This post was originally published at Novelicious.com and is now at WritingTipsOasis.com. WritingTipsOasis.com acquired Novelicious.com in June 2022.
1. Write as much as you can, even if it’s little and often. Top athletes have to train every day, right? Even if you can’t face your work in progress, do you have a blog post in you? Could you write a review for something you read recently? Even if it’s just a long catch-up letter or email to your friend telling them what’s new, it all helps keep the juices flowing.
2. Write the book you’d want to read, not the one you think others will want to read. Write that vampire/high fantasy/BDSM epic because you really want to tell that particular story, not because you think you’re more likely to get readers off the Twilight/Game of Thrones/Fifty Shades bandwagon.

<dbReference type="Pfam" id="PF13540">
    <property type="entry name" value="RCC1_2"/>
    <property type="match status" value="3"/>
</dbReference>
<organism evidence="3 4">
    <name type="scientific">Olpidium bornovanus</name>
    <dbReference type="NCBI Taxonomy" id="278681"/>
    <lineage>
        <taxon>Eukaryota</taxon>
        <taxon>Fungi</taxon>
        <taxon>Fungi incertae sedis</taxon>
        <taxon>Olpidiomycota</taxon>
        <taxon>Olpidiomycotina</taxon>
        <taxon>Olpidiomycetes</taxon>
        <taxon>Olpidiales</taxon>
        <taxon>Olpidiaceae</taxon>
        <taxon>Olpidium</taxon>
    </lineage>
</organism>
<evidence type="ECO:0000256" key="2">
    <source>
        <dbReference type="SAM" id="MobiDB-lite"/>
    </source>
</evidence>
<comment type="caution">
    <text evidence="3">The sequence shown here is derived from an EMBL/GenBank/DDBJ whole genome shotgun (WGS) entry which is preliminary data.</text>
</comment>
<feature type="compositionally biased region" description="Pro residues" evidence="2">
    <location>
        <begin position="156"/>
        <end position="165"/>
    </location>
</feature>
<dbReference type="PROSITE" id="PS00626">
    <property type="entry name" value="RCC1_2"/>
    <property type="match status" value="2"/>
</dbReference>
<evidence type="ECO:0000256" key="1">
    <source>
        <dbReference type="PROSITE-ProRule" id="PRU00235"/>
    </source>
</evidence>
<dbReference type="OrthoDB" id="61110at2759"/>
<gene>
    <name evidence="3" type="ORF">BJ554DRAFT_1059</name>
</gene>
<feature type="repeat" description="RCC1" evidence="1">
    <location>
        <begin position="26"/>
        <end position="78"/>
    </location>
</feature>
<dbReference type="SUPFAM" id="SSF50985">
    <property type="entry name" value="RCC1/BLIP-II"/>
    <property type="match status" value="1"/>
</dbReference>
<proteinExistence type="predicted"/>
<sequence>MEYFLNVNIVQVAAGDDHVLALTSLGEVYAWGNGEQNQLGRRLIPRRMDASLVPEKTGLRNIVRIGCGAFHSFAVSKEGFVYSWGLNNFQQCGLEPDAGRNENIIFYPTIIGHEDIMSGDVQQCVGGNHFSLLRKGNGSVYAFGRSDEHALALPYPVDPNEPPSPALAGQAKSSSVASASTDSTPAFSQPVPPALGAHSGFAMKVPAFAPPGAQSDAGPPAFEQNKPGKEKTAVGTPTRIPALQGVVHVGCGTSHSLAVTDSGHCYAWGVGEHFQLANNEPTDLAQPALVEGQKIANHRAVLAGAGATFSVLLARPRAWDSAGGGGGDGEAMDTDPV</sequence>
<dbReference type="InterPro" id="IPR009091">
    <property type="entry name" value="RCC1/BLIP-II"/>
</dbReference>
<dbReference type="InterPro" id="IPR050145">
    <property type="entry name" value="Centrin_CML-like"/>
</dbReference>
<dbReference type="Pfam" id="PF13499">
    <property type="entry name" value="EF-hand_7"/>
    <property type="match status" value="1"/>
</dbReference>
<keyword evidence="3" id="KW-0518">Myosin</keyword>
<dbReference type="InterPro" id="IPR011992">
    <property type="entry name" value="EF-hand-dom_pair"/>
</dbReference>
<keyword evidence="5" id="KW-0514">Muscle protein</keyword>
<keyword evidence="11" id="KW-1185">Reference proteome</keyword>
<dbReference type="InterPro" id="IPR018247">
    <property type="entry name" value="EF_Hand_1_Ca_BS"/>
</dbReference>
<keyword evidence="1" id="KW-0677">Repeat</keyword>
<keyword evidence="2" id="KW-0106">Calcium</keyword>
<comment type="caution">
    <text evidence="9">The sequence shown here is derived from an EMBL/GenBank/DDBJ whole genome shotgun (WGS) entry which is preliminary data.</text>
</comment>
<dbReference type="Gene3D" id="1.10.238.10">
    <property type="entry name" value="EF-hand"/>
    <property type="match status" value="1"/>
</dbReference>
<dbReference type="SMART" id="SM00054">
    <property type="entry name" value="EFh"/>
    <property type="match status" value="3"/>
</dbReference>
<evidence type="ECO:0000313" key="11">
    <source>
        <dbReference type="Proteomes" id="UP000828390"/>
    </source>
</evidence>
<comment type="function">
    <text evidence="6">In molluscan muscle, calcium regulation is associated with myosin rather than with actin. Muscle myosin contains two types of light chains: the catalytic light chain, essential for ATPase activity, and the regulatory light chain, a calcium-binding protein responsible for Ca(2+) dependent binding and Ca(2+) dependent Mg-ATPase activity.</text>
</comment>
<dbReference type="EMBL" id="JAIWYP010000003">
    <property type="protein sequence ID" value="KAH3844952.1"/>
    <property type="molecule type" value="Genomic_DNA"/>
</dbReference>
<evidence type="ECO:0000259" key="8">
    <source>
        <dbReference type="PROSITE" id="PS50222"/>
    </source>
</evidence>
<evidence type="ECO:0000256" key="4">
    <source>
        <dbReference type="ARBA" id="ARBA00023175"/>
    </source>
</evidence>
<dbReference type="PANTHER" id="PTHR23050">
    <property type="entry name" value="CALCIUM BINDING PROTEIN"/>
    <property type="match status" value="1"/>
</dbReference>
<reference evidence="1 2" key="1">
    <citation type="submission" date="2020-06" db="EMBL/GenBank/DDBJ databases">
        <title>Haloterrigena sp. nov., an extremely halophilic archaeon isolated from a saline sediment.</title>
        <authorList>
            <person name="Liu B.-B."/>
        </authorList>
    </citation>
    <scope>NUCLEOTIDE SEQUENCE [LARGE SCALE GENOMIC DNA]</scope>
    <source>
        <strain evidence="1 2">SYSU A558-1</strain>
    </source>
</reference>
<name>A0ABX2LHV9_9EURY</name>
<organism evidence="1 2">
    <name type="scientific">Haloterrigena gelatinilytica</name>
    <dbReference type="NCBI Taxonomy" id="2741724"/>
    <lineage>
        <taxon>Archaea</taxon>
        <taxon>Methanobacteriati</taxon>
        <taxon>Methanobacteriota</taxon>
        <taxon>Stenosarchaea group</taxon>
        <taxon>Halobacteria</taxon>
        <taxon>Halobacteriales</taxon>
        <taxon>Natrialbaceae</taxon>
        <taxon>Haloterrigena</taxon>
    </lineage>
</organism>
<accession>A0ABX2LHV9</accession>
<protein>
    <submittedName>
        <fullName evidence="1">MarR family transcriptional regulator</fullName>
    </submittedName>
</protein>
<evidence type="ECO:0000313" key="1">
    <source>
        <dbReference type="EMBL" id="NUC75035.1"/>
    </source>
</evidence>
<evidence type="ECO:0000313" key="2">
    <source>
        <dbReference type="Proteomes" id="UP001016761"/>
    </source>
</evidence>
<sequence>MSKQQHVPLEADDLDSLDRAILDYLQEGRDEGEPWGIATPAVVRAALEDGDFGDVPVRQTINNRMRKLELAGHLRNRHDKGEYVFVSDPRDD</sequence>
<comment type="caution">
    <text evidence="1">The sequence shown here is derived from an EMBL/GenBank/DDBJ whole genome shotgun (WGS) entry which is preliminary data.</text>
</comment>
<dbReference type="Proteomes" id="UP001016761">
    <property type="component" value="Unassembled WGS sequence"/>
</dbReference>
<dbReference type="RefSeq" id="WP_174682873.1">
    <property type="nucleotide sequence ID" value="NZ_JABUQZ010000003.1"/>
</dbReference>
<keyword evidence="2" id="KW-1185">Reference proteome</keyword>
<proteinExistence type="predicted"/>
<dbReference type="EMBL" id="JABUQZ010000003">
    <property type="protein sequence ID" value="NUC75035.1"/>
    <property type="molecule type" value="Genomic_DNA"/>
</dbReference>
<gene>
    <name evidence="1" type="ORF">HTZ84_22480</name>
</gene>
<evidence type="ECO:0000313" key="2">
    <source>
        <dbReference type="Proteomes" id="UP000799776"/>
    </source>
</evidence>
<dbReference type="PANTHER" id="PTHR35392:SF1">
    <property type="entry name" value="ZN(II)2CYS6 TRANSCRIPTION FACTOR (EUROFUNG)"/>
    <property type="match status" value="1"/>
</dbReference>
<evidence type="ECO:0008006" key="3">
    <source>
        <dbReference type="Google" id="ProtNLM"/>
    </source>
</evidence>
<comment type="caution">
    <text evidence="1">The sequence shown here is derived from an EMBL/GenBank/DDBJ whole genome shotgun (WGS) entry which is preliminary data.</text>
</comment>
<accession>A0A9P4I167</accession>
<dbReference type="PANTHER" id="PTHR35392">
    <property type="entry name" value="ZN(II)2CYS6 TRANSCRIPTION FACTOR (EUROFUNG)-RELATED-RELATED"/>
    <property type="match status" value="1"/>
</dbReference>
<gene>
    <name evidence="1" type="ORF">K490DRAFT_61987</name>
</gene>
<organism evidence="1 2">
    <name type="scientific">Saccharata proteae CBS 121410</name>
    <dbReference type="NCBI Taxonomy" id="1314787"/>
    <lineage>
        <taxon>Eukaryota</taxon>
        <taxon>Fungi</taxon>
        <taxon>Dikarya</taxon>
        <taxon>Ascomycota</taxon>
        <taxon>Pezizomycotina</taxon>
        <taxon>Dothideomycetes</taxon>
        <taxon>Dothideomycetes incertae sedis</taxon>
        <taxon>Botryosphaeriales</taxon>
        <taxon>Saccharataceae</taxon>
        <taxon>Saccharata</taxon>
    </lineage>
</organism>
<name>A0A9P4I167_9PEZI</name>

3. Don’t give up when you get writer’s block. It happens to everyone. But equally, don’t push it – you don’t want to end up hating your work in progress. Maybe do some editing? Take the time to do a few of those blog posts you keep meaning to do. Or take a break and read a novel that’s completely and utterly unlike the one you’re trying to write – you’ll find it strangely invigorating. Remember this quote: “A writer is someone for whom writing is more difficult than it is for other people.” True that!4. Read the story aloud to yourself, or – even better – get someone to read it aloud to you. You’ll immediately hear where dialogue is stilted and false-sounding, and you’ll also notice repetition and issues with pacing better.
5. Read; all the time and anything you can get your hands on. Like the writing little and often, reading is exercise for a writer. If you’re the type of writer who won’t read when writing for fear of being influenced, then just read something so totally dissimilar that there’s no fear of that. Reading keeps your imagination active, your mind tuned to storytelling – and, of course, is just one of the greatest pleasures in life!
The Best Thing I Never Had by Erin Lawless is out now.